“This gentleman writes about neo–paganism,” gushed the secretary, pointing in my direction. “What’s that?” asked the cute prospective student who that day happened to be visiting the seminary where I work. Her question made me think.
I have thought that the religious tsunami of neo–paganism was perfectly obvious to everyone, but it is not even a blip on many people’s radar screen. To be fair, I only discovered it myself some seventeen years ago.
Where is this “new spirituality” now? This morning, the Los Angeles Times speaks of a “wave of unprecedented yoga mania,” including a program for minority kids, called “Yoga in the Hood,” endorsed by the mayor of LA. If you do not see the significant cultural presence of paganism here, it is because you think yoga is a harmless exercise. That is not what the urbane Times journalist thinks: “…yoga’s key principle [is] union among all living beings.” This oneness idea, the religious commitment to pagan “monism,” is also powerfully expressed in the highly successful cult film, What the Bleep Do We Know? in which an ex–Roman Catholic priest declares that the great heresy is believing that God and the creation are separate.
I need your help! Am I crazy, or can you also see these pagan notions everywhere?
Even farther. Consider the following cultural and “moral” victories and ask yourself–is this not a genuine revolution?
One more example from California. On August 21, 2006, the California State Assembly passed SB 1437, a bill that would alter K–12 public education textbooks, instructional materials, and school–sponsored activities to refer positively to transsexuality, transvestitism, bisexuality, and homosexuality, including homosexual “marriage.” In his opening remarks, the Assembly Speaker, Democrat Fabian Nunez, who proposed the bill, openly said the real purpose of SB 1437 is to outlaw traditional perspectives on marriage and family in the state school system. “The way that you correct a wrong,” Nunez said, not pulling any punches, “is by outlawing it.” The bill passed with a healthy margin, in celebration of the “moral rightness” of the oneness of all these different sexual expressions.
What has this law to do with paganism?
As this oneness ideology advances calmly, under our noses, rising generations of Christians do not see it, are unable to define it, and do not realize its pagan source.
This year I have lectured on a number of university campus, both in the northern and the southern hemispheres. Everywhere, I got the same impression. The mouths of our Christian kids are often closed, for two reasons, 1. fear, 2. ignorance.
- Fear: They are naturally intimidated by the all–powerful politically–correct ideology that dominates the college scene and is demanded and taught by Big Brother Administration. Only one ideology is allowed full–expression, namely, “free–speech,” (cleverly defined as morally–relative, all inclusive, diversity–tolerant “oneness”). Anything that seeks to make moral and theological distinctions is punished as “hate–speech.” One campus Christian worker, with an office in the official “spirituality center” told me: “We do our real work under the radar.” This is a great irony. Evangelical groups are recognized as long as they keep quiet about their true message.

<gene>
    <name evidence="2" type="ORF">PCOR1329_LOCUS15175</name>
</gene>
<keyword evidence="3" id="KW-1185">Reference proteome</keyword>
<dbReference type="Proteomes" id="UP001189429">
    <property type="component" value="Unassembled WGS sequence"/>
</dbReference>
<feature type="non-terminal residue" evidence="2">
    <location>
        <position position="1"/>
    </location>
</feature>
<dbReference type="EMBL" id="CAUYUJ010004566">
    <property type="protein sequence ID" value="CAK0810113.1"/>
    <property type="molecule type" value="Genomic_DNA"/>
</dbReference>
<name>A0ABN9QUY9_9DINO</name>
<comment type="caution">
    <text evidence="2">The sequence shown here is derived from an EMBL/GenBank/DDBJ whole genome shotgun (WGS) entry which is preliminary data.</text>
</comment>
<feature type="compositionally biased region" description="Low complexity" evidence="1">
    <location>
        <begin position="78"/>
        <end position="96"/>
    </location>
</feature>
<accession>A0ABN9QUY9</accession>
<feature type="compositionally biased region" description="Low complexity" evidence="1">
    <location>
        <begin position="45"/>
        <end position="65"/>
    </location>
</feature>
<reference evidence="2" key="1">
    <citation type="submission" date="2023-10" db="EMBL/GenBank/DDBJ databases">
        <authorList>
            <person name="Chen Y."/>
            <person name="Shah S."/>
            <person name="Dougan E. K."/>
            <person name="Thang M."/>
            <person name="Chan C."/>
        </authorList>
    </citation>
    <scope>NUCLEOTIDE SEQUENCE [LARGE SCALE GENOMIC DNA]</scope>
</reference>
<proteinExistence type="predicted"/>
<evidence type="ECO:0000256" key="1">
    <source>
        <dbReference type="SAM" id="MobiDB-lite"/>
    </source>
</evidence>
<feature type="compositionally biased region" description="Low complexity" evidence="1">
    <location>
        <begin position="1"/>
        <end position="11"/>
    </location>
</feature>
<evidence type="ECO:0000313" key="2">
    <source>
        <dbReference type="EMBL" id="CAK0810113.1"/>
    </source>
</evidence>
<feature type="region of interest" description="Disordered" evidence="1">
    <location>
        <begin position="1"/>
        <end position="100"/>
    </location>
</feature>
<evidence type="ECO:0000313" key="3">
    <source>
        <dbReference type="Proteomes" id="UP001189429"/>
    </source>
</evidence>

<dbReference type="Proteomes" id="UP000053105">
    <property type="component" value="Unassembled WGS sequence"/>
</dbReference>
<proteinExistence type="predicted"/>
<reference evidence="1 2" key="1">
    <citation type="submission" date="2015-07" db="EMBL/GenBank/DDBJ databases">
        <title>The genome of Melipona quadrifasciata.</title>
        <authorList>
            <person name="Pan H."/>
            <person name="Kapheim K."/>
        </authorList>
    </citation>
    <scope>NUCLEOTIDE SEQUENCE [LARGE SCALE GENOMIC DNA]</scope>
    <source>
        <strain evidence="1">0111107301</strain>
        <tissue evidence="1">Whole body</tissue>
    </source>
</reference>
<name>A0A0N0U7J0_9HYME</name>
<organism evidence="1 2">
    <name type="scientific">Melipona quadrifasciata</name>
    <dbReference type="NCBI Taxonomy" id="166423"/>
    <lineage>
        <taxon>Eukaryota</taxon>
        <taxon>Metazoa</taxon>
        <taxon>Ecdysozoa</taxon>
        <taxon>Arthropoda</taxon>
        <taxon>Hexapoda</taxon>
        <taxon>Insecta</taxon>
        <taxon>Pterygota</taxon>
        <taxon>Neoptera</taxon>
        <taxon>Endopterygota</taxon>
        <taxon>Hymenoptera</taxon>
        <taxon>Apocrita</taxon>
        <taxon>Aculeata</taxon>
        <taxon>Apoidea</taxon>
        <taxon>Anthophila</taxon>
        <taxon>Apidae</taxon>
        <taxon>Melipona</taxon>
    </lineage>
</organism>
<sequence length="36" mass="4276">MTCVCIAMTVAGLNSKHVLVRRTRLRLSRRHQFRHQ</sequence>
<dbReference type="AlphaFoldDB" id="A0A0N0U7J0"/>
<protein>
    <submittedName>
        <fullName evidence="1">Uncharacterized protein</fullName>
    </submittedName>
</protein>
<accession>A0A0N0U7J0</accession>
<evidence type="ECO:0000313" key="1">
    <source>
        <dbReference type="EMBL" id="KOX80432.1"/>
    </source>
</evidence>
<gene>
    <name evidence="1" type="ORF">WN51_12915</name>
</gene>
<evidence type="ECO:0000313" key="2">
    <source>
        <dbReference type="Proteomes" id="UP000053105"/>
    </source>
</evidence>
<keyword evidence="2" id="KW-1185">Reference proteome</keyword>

Under the barrage of this ideology, our young people, including many Christians, have been brainwashed by the modern survivalist mantra–”Can’t we all get along?” with its implicit appeal to oneness.
- Ignorance: I got the distinct impression from the campuses I visited that Christians want to be nice by helping students with personal difficulties, but are unable to mount a convincing ideological critique of what is happening on the college campus. The message is “Jesus is my friend” rather than “Jesus is Lord of the cosmos.” While “Jesus, friend of sinners” is an essential part of Christian witness, the Bible does not begin with “Jesus loves me” but with an overarching statement of cosmology–”In the beginning God created the heavens and the earth.” While paganism on the university campus makes huge claims about human life and the monistic nature of the cosmos, our Christian discourse is failing to provide cosmological statements defending the truth of theism. The danger is great, both for non–Christians and even for young Christians, that Christianity will be dismissed as a mindless, sentimental affair that cannot even match the marvelous experiences of spiritual pagans, who are seemingly at peace with themselves and the world.
Christians cannot be united to everything and everyone. Christians have religious/ideological enemies. You cannot take on the enemy of paganism if you ignore the categories that identify it–religious categories by which it must be forced to make a public case. Understanding those categories will allow Christians to find their minds and voices. Only then can we hope for a revival of soul–stirring Christian witness, impassioned evangelism and inspired cultural expression worthy of the name of Christ. It will not be easy, but it must be done.
CHRISTOS KURIOS: CHRIST IS LORD.